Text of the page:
Interactive Governance

Conventionally, governance has been viewed as the task of governments. But governments are not the only actors capable of addressing societal problems and opportunities. People in a variety of roles and circumstances in every society are engaged in shaping societal futures, and it is the interactions between all the actors that determine outcomes. No single actor, public or private, has all the knowledge and information required to solve diverse, complex and dynamic problems. But together, actors may well have the resources and capability to fulfill governing tasks. Mutual interactive learning, whether unilateral and multilateral, will be an additional output. Inclusiveness lies at the heart of interactive governance; governance is only effective when all actors are equally represented and are meaningfully engaged in positive interactions. Open dialogue, negotiation, and transparency reduce conflict, strengthen collaboration and promote the sharing of responsibility and power.

Thus, interactive governance must allow for pooling of various competencies, and also for mutual interactive learning throughout the decision-making process. One way to initiate an understanding of learning opportunities prevailing within the fisheries can be seeing fisheries as a system of chains. It is within these chains that social interaction occurs and relationships of exchange exist, and are built to the benefit of all stakeholders.

Fish chain

Capture fisheries and aquaculture may be seen as parts of a chain. But, the ‘fish chain’ is more diverse, complex and dynamic than simple chain links, since every link and element of the fish chain is not only interconnected but differs in scale. It is also adaptive and typically reflects a large number of stakeholders. Too often in the past, the links in the fish chain have been viewed in isolation, and many stakeholders with varying levels of power and influence have not been involved in governance, though they have an influence on it. In addition, the resource itself is unpredictable. The challenge of interactive governance is therefore to recognize and accommodate these characteristics with a governance style that is interactive and holistic.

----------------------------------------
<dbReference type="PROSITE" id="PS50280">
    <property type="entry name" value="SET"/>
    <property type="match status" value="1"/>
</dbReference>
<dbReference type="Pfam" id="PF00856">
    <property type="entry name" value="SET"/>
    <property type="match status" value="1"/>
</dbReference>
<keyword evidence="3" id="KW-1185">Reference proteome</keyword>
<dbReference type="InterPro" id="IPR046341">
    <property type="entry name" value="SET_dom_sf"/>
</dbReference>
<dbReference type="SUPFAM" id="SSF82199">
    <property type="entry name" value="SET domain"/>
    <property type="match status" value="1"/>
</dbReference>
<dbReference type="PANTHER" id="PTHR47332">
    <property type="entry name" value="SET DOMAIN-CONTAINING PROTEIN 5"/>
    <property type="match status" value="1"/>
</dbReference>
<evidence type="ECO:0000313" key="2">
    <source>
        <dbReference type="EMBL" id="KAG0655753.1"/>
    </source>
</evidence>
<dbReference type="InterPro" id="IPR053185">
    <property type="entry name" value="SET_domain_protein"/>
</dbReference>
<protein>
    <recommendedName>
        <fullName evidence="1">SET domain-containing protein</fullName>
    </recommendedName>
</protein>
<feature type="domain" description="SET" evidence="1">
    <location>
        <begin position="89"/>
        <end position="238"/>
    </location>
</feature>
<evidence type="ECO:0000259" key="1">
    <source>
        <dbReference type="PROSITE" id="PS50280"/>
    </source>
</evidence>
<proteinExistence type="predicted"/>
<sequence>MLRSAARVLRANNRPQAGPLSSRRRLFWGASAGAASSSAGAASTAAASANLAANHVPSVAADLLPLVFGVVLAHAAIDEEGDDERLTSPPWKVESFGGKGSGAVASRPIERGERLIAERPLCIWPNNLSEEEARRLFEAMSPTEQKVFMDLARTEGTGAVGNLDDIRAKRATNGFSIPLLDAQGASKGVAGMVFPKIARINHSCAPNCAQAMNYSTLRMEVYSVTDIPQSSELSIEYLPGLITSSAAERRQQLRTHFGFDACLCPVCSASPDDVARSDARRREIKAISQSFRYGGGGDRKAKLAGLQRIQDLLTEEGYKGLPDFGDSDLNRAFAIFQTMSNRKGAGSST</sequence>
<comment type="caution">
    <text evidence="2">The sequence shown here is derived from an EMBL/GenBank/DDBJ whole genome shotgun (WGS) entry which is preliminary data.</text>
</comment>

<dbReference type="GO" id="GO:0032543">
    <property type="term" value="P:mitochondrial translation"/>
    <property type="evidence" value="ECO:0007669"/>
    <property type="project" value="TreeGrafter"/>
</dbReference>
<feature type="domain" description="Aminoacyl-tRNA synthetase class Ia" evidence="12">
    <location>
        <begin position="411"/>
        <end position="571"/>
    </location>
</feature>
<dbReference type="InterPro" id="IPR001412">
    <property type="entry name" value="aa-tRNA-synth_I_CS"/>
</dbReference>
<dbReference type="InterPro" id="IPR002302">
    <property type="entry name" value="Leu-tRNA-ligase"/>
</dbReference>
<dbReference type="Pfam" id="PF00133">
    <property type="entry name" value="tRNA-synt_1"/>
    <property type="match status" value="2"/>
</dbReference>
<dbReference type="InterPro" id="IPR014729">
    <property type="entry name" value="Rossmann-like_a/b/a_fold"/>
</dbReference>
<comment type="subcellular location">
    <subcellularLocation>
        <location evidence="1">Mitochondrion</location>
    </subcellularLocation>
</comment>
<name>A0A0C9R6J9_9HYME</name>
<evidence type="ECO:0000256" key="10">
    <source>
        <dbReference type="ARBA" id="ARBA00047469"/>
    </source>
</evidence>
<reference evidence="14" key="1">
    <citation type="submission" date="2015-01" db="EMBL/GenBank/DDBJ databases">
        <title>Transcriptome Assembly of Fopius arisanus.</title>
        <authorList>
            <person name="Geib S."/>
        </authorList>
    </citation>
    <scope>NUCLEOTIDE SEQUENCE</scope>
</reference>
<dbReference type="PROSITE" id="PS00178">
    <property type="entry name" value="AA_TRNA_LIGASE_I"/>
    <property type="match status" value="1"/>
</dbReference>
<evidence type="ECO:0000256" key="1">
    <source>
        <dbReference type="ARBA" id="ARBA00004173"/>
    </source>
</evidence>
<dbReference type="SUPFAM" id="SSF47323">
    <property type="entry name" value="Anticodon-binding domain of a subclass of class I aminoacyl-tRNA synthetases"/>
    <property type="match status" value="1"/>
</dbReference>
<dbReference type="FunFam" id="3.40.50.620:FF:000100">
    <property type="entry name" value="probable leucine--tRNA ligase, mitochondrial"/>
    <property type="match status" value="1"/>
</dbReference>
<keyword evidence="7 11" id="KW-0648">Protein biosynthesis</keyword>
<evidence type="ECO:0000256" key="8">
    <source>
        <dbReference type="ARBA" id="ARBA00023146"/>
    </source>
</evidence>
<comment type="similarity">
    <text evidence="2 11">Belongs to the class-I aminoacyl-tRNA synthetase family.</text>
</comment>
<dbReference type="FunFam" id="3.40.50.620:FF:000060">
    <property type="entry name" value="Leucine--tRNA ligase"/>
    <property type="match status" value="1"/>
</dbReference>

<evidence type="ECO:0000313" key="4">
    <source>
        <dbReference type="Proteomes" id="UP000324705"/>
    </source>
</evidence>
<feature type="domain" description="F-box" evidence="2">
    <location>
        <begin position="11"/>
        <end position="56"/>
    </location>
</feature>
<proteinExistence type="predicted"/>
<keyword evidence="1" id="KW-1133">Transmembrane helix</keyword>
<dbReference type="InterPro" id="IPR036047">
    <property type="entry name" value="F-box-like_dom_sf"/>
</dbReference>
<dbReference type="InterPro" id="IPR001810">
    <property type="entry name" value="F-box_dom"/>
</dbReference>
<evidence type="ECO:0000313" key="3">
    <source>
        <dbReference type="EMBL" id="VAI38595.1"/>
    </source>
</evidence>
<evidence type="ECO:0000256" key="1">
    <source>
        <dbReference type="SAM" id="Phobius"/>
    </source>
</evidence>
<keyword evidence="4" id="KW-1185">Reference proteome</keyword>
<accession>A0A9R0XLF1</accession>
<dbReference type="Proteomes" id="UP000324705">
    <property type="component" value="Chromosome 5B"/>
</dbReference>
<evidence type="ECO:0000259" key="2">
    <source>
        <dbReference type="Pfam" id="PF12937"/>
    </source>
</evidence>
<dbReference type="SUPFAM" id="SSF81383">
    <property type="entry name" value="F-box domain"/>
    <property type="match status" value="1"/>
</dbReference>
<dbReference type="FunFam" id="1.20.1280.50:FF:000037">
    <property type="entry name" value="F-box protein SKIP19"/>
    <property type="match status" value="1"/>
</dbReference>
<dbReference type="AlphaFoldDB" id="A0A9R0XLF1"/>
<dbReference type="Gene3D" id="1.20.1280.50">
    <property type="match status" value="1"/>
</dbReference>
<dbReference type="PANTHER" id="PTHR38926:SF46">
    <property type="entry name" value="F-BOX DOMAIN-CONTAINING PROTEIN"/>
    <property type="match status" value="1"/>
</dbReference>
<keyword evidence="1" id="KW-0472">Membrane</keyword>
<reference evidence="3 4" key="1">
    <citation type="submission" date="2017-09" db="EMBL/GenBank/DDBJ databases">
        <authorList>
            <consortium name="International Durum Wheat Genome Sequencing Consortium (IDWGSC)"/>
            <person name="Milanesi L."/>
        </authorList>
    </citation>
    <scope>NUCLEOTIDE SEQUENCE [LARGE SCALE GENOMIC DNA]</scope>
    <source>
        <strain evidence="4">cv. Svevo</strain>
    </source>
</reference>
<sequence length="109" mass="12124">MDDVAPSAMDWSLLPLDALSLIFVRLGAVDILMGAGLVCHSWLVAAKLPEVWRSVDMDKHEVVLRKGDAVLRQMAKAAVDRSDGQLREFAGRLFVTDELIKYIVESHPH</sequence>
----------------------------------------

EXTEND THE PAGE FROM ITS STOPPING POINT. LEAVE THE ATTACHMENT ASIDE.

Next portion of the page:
Hard choices

Fisheries governance is multidimensional and has to address concerns, principles and goals that are laudable but frequently in conflict. Resource conservation, securing jobs in the fishery, sustaining communities, feeding the poor and increasing export earnings are all worthy objectives but not easily reconciled. They confront decision makers with dilemmas and hard choices, which are always controversial and politically painful. Typical hard choices in fisheries are:

  • Small-scale vs large-scale fisheries?
  • Short-term vs long-term development?
  • Innovation vs precaution?
  • Domestic vs foreign markets?
  • Centralization vs decentralization?
  • Aquaculture development vs fisheries rehabilitation?

What makes these choices hard is that decisions benefit stakeholders preferentially. Thus, the governance of fisheries demands a principled debate on values. Too often the underlying values are assumed and therefore are not brought into the open to be debated rationally and democratically.

The way forward

Changing from the present systems to interactive governance systems will be a long-term effort with many challenges. Three of the many essential aspects of this emerging interactive governance approach are:

  • Principles and ethics to enable the addressing of hard choices to contribute rationality, performance, responsiveness and to assure quality.
  • Learning mechanisms that address the adaptive, or sometimes radical, nature of the challenge and provide continuous corrective quality assurance.
  • Need to be inclusive and responsive to all stakeholders.